But what has most dramatically revived Garnacha’s reputation in Spain is the intense, minerally top wines grown on the schists of Priorat where ancient Garnacha bushvines provide the backbone of many of the greatest wines.

As Grenache the vine is planted all over southern France. Just north of the Spanish border in Roussillon it is common in at least three different colours: purple-skinned Grenache Noir, pale crimson-skinned Grenache Gris and green-skinned Grenache Blanc. On the steep terraces overlooking the Mediterranean above the ports of Banyuls and Collioure it can reach extraordinary ripeness levels (a general characteristic of Grenache everywhere) and is the chief ingredient in the sweet, strong vins doux naturels made there. Banyuls is the most famous but further north in Roussillon it produces similar wines such as Maury and Rivesaltes as well as doing its bit to make Roussillon’s dry red table wines so strong and ripe-tasting. If there is one single characteristic of Grenache-based wines it is a sweet ripeness, coupled with quite tough tannins if yields are low.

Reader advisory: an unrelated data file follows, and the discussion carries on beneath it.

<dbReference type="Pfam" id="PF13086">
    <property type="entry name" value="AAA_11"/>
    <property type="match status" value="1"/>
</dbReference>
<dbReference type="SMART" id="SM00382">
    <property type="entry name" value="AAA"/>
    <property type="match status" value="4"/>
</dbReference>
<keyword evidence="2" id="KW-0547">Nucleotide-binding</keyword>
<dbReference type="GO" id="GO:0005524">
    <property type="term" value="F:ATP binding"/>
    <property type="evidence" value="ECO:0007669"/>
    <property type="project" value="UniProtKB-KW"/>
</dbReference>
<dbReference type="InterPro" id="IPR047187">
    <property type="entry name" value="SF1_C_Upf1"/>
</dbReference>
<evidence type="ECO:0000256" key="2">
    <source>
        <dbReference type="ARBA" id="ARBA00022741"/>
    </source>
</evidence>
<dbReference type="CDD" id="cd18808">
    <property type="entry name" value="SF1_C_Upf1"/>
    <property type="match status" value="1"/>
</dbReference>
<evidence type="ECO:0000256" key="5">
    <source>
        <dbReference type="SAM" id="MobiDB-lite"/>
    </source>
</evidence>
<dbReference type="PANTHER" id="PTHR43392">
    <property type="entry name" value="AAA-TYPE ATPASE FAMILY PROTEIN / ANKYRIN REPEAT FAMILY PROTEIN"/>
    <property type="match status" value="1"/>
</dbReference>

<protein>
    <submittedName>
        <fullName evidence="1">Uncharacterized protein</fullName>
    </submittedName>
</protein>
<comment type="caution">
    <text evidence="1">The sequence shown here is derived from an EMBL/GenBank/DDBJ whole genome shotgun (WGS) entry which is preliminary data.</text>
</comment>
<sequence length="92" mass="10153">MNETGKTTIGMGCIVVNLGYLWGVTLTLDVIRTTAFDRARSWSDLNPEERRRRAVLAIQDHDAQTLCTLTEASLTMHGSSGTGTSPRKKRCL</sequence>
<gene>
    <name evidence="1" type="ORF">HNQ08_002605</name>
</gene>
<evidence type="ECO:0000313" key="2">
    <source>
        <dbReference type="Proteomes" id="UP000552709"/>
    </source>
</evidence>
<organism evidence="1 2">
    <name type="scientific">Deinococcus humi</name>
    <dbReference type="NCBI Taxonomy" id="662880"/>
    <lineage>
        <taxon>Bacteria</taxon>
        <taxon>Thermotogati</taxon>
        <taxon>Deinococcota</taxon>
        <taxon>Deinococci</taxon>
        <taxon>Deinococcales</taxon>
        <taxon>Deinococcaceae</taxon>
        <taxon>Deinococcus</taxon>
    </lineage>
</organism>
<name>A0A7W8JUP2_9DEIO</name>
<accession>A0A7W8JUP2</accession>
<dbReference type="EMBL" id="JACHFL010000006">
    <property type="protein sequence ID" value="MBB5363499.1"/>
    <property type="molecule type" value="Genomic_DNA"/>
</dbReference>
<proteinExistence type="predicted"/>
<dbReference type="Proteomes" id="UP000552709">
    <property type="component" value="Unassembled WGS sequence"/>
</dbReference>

Grenache Blanc makes interesting, if sometimes slightly blowsy, white table wines all over the south of France. They tend to high alcohol and fast development, but make a delightful change from the thinner offerings of its traditional blending partner Maccabeo.

As for Grenache Noir, it is one of the most important red wine grapes of the Languedoc where it has long been blended with Carignan (ungenerous and being pulled out fast), Syrah, Mourvèdre and, sometimes, a bit of Cinsault (another grape often used for roses). Increasingly, however, Grenache/Syrah/Mourvedre is regarded as the holy trinity in this part of the world. This is the classic blend for the southern Rhone’s best red wines: Châteauneuf-du-Pape, Gigondas, Vacqueyras, Lirac, Tavel and a host of increasingly exciting Côtes du Rhone Villages from villages such as Rasteau and Cairanne. The Syrah adds structure and longevity. Difficult-to-ripen Mourvèdre can add an exotic gamey, almost animal note. But Grenache Noir is the grape most at home in the best dry, almost drought-prone vineyards of the southern Rhone.